Aggressive investors need to 'favor oil over gold' - Goehring & Rozencwajg
(Kitco News) Oil will significantly outperform gold in the next five years, which is why aggressive investors need to start favoring the former over the latter, according to Goehring & Rozencwajg Associates.
“Oil has never been priced cheaper relative to gold and the underlying trends that have forced the massive divergence between gold and oil are about to be reversed,” said Goehring & Rozencwajg managing partners Leigh Goehring and Adam Rozencwajg. “For aggressive investors, we believe now is the time to continue favoring oil over gold.”
Oil’s plunge this year presents a rare opportunity to get into the space as it has never been so undervalued relative to gold. Only twice in history has oil been similarly cheap — in February 2016 and in 1934, Goehring and Rozencwajg wrote on their Q3 market commentary.
“In response to COVID-19 back in March and April, the gold-oil ratio hit levels that were truly ‘black-swan’ events. Using West Texas Intermediate oil prices, which went negative in April, the gold-oil ratio went to infinity. Switching to Brent oil prices (the benchmark price for North Sea crudes), the gold-oil ratio surged to 80x,” they wrote.
Going forward, the two managing partners see the gold-oil ratio significantly contracting in the next five years, which means that they see oil massively outperforming gold.
“When the supply of gold grows faster than the supply oil, gold underperforms oil … When the oil supply grows faster than the gold supply, oil underperforms gold,” Goehring and Rozencwajg said. “We will see five years of extremely disappointing oil supply growth. Because central banks are now showing signs of slowing their decade-long torrid pace of gold buying, we believe that total gold supply, when adjusted for central bank activity, will show significant growth as we progress into the upcoming decade,” the two noted.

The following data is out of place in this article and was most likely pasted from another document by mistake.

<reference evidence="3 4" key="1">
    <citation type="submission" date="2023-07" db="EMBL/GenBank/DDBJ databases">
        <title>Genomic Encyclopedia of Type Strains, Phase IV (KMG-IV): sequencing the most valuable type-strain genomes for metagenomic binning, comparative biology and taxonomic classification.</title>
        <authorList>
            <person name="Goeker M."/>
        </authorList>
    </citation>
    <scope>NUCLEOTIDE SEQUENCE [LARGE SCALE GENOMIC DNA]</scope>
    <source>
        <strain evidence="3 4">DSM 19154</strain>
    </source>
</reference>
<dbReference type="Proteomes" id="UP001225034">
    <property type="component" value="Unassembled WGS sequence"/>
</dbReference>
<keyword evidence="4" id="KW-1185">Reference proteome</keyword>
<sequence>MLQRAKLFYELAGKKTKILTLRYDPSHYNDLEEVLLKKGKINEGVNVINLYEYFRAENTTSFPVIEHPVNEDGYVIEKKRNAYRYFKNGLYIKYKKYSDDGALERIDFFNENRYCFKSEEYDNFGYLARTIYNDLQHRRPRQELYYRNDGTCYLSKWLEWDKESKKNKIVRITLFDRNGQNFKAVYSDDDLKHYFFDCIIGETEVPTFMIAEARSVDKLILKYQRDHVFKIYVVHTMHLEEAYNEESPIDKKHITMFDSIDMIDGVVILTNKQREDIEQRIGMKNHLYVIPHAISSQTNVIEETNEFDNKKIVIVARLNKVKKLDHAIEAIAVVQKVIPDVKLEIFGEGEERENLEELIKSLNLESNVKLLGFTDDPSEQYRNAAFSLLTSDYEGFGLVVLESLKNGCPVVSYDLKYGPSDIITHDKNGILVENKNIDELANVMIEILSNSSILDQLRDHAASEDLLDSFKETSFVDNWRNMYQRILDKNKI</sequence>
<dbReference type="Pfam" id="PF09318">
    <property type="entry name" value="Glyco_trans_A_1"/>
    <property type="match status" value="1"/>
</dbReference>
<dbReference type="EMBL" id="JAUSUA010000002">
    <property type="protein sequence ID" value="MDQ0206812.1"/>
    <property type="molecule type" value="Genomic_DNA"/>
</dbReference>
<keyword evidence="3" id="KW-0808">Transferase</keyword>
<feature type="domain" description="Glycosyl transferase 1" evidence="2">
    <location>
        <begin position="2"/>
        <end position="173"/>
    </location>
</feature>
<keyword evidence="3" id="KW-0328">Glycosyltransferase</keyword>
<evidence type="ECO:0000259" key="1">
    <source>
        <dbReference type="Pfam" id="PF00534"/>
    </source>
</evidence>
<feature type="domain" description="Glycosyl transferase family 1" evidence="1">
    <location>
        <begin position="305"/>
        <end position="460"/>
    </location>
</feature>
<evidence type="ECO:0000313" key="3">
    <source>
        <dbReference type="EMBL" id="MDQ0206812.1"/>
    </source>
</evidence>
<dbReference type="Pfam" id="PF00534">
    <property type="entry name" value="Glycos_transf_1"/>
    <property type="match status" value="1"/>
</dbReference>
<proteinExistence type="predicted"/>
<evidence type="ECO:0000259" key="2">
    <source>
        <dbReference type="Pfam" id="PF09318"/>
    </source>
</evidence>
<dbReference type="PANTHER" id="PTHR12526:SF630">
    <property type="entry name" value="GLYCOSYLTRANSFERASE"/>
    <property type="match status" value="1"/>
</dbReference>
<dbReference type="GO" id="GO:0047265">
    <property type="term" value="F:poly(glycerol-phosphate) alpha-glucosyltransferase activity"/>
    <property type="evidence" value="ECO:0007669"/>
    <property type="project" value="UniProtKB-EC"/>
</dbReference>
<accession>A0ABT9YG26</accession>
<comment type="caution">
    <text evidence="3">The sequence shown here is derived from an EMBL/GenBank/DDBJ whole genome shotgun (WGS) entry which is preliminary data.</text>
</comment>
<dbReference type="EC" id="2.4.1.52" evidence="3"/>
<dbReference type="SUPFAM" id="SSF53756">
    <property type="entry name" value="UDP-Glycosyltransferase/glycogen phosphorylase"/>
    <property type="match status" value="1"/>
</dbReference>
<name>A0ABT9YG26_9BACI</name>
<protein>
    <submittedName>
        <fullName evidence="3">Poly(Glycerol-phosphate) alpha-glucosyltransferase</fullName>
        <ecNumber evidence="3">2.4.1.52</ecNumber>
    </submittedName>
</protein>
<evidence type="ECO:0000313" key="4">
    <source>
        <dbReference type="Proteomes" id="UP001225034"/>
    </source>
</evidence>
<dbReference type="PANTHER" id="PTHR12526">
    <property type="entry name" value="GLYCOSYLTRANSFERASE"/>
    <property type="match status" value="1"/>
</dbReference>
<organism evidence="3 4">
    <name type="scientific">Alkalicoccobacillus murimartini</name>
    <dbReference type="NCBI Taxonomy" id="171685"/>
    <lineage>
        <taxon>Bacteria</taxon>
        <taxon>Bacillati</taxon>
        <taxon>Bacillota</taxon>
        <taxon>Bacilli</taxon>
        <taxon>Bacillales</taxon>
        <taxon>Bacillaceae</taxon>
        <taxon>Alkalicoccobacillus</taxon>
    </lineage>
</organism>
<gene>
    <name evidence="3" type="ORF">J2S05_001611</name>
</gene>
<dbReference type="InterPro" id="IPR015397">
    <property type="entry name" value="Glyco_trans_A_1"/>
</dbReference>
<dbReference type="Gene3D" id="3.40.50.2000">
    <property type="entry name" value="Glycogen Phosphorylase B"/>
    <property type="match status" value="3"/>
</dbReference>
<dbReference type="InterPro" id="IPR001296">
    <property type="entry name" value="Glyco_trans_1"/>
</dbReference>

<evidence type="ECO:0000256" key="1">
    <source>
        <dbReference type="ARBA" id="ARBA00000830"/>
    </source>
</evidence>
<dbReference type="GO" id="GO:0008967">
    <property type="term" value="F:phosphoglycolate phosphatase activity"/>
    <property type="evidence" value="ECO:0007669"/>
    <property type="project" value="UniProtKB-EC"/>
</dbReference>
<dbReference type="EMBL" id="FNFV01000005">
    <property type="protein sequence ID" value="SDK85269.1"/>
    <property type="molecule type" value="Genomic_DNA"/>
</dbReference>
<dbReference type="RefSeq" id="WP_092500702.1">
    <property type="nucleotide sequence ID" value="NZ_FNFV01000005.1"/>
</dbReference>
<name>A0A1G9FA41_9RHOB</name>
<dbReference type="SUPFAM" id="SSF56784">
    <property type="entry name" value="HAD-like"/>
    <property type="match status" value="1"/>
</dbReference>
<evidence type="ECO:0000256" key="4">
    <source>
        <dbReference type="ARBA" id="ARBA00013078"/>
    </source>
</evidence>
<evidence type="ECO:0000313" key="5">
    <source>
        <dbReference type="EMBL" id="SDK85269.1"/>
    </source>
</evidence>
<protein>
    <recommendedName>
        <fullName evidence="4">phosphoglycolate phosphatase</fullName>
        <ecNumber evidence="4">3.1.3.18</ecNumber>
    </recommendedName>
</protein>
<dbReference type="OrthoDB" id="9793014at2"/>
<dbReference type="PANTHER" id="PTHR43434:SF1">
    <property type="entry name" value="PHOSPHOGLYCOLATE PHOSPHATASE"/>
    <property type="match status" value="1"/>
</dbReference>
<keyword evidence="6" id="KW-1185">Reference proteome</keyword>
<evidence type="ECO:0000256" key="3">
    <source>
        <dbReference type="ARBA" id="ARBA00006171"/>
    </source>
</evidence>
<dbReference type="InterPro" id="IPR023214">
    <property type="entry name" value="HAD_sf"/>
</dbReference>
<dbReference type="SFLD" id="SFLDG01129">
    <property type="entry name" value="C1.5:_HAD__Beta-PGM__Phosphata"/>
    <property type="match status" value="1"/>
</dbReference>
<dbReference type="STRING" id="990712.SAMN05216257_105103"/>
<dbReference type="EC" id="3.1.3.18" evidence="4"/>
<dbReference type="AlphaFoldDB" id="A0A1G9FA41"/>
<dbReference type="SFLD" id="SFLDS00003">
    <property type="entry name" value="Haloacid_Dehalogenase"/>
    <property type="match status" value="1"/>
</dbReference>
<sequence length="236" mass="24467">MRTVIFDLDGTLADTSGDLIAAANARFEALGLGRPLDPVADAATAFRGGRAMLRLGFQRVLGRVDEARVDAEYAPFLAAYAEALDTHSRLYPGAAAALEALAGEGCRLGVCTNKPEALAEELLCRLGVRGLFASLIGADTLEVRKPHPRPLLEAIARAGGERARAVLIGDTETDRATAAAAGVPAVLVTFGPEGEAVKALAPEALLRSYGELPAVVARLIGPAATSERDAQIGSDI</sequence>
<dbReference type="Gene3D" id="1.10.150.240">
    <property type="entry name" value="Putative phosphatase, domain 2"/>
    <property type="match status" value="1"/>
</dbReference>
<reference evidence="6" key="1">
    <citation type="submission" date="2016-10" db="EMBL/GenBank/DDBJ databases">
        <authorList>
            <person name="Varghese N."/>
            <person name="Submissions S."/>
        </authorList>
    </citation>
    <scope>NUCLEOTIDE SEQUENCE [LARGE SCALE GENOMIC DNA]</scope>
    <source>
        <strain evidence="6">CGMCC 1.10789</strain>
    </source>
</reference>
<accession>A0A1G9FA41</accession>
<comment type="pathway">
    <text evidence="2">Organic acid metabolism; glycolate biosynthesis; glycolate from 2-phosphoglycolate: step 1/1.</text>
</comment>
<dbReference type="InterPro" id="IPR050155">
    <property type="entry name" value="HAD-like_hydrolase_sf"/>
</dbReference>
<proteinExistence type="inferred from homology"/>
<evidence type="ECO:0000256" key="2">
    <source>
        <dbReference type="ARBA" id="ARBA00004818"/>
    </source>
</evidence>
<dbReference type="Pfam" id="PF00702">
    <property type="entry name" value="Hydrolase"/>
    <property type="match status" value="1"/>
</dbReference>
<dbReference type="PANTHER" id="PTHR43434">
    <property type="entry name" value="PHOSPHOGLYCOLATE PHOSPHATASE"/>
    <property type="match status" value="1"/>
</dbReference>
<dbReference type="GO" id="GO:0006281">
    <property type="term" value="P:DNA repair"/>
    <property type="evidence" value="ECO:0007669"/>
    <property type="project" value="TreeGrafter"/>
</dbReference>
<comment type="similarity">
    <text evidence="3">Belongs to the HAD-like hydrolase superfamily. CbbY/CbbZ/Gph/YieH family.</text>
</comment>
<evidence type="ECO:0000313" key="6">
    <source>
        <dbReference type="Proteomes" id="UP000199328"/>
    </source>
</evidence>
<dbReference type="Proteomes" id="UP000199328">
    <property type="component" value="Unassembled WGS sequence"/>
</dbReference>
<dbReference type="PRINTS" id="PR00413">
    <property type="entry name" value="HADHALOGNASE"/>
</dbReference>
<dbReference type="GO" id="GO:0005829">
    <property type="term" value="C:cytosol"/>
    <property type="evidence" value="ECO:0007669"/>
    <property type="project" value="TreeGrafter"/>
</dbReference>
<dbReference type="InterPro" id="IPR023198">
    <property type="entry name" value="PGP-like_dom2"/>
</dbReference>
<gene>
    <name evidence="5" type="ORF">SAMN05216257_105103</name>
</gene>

Goehring and Rozencwajg are carefully watching potential central bank gold buying, which has slowed significantly this year.
“It is hard to predict how central banks will act given the strain now being placed on all governments’ budgets throughout the world, they could very well turn into net sellers in the next several years as they seek sources of liquidity,” they said.
In contrast to this, non-OPEC oil supply is likely to slow. “Once U.S. shale oil production growth begins to decline, we believe we will see large declines in global non-OPEC production.
Together, this suggests we will see a contraction in the gold-oil ratio,” Goehring and Rozencwajg wrote.
The report pointed out that many investors have put oil “into what we call the ‘un-investable’ bucket.” This is why the sector presents such a unique opportunity, the managing partners noted.
“What happens when you buy into a radically undervalued, un-investable asset class? If history is any guide, the answer is: ‘Great things’,” they said. “Today’s indisputable un-investable asset class is energy broadly and crude oil specifically.”
Demand for oil will eventually recover and pick up during this decade, driven largely by emerging markets, Goehring and Rozencwajg added.
“Our analysis tells us that oil and oil-related assets, remain the buy of a lifetime,” they said. “Even with the COVID-19 lockdown, Chinese oil demand for the first eight months of 2020 is running 1 mm b/d above 2019 levels. EVs will never achieve the penetration promised by the industry for the very same reason that we all didn’t fly to Europe on the Concord: energy efficiency. Furthermore, supply, which everyone assumes will keep growing strongly, is about to disappoint greatly in the coming years.”
For those investors who do not wish to get into oil, Goehring and Rozencwajg suggest buying the dips in gold.
“Even though we believe the first leg of the gold bull market has ended, we remain very bullish on gold prices as we progress through this decade,” they said. “Even a small allocation to this sector will help fulfill its roll to diversify returns and help maintain long-term value.”